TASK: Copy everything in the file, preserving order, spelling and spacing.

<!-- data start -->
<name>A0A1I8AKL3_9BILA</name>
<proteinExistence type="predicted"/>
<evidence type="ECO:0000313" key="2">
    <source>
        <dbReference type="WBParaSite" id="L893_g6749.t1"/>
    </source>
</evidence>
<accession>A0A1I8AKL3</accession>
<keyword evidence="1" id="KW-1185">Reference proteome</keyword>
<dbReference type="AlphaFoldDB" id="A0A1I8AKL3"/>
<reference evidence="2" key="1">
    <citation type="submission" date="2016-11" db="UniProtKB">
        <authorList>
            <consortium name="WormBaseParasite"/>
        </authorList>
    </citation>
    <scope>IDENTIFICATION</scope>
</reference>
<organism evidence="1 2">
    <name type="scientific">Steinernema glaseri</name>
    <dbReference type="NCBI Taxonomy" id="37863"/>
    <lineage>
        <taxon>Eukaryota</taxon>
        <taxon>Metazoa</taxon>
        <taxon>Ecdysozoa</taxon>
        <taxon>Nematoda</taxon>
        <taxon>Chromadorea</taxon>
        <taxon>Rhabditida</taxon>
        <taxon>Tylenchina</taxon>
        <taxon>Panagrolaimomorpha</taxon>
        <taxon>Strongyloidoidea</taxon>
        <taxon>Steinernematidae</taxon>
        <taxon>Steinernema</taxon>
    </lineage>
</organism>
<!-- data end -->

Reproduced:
<name>A0A1I8AKL3_9BILA</name>
<proteinExistence type="predicted"/>
<evidence type="ECO:0000313" key="2">
    <source>
        <dbReference type="WBParaSite" id="L893_g6749.t1"/>
    </source>
</evidence>
<accession>A0A1I8AKL3</accession>
<keyword evidence="1" id="KW-1185">Reference proteome</keyword>
<dbReference type="AlphaFoldDB" id="A0A1I8AKL3"/>
<reference evidence="2" key="1">
    <citation type="submission" date="2016-11" db="UniProtKB">
        <authorList>
            <consortium name="WormBaseParasite"/>
        </authorList>
    </citation>
    <scope>IDENTIFICATION</scope>
</reference>
<organism evidence="1 2">
    <name type="scientific">Steinernema glaseri</name>
    <dbReference type="NCBI Taxonomy" id="37863"/>
    <lineage>
        <taxon>Eukaryota</taxon>
        <taxon>Metazoa</taxon>
        <taxon>Ecdysozoa</taxon>
        <taxon>Nematoda</taxon>
        <taxon>Chromadorea</taxon>
        <taxon>Rhabditida</taxon>
        <taxon>Tylenchina</taxon>
        <taxon>Panagrolaimomorpha</taxon>
        <taxon>Strongyloidoidea</taxon>
        <taxon>Steinernematidae</taxon>
        <taxon>Steinernema</taxon>
    </lineage>
</organism>